The Convention on International Trade in Endangered Species of Wild Fauna and Flora (CITIES, 1973) is a multilateral treaty ratified by 181 states which aims to protect approximately 35,000 endangered species (CITIES, 2015) from overexploitation by ensuring that the international trade in wildlife does not threaten a species’ survival in the wild.
CITIES aims to enhance its partners’ ability to implement the convention, strengthen the scientific basis of decision-making, promote understanding of the convention’s goals and improve the financial capacity and administrative workings of the organization (CITIES, 1973). The success of transnational criminal networks dealing in endangered wildlife highlights the need to improve multilateral cooperation with the end of eradicating at source, in transit and at consumption level, an illicit trade in endangered species estimated to be worth $7.8-10 billion US dollars in 2005 (Haken, 2011).
While the convention’s targets may be measurable with regard to species such as large land mammals, limited knowledge of many other species has limited CITIES in its ability to actively monitor populations. Measuring CITIES’ success is thus problematic given that identifying causal mechanisms both in changes to species population health and in the extent of licit/illicit international trade in wildlife is often impossible. Additionally, the impact of climate change...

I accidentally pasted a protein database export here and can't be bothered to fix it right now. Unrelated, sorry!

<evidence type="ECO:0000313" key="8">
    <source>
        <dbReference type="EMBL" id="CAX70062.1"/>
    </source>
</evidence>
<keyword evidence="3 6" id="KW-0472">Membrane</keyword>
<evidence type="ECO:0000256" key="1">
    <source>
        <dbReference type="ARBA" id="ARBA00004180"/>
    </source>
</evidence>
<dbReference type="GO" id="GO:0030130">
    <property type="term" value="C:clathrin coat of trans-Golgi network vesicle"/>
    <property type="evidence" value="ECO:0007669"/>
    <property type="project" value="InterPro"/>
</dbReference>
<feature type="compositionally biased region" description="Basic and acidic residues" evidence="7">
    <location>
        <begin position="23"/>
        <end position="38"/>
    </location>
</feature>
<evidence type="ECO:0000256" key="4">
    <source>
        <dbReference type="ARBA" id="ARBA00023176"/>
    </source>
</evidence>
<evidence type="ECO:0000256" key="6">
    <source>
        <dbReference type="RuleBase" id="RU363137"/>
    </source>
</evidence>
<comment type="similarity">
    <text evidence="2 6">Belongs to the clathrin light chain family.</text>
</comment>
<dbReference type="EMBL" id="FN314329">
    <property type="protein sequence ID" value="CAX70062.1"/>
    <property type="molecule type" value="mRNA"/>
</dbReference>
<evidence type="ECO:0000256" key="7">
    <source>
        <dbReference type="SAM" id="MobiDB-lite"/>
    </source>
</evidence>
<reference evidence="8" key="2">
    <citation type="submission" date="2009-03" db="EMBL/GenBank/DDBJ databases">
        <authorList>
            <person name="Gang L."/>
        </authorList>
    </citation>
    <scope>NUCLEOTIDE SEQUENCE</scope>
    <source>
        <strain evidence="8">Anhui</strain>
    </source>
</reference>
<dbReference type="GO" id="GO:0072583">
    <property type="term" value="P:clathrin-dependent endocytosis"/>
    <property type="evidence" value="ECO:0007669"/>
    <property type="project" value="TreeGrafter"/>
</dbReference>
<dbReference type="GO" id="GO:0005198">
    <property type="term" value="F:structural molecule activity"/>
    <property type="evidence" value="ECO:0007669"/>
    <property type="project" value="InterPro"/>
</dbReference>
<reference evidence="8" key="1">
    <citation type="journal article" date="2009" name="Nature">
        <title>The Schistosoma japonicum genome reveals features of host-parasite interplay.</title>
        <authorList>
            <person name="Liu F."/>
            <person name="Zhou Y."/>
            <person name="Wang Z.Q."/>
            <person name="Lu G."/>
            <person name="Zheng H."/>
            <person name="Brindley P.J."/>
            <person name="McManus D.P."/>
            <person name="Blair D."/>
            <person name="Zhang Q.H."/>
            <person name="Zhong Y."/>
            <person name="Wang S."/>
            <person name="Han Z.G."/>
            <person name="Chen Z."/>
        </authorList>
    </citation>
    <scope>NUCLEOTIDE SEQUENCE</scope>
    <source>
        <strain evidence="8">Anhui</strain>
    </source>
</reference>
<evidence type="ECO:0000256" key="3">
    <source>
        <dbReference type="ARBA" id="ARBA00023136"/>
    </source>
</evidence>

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... (Kievet, 2000).” Similar successes have been achieved in the cases of the Vicuña and African Cherry Tree (Abensperg-Traun, 2009) on the introduction of a quota clause for listed species under the significant trade process.
The historic reluctance of CITIES to consistently apply the notion of sustainable trade as a conservation mechanism has prevented the convention from achieving significant success despite evidence demonstrating the negative effects of complete trade bans. Given that the trade in endangered wildlife overwhelmingly originates in the developing world, the latter’s preference for sustainable community-based natural resources management (CBNRM) must take preference over animal rights concerns. The renegotiation of conservation criteria and delisting mechanisms must be undertaken with the end of improving the operational coherency of CITIES.
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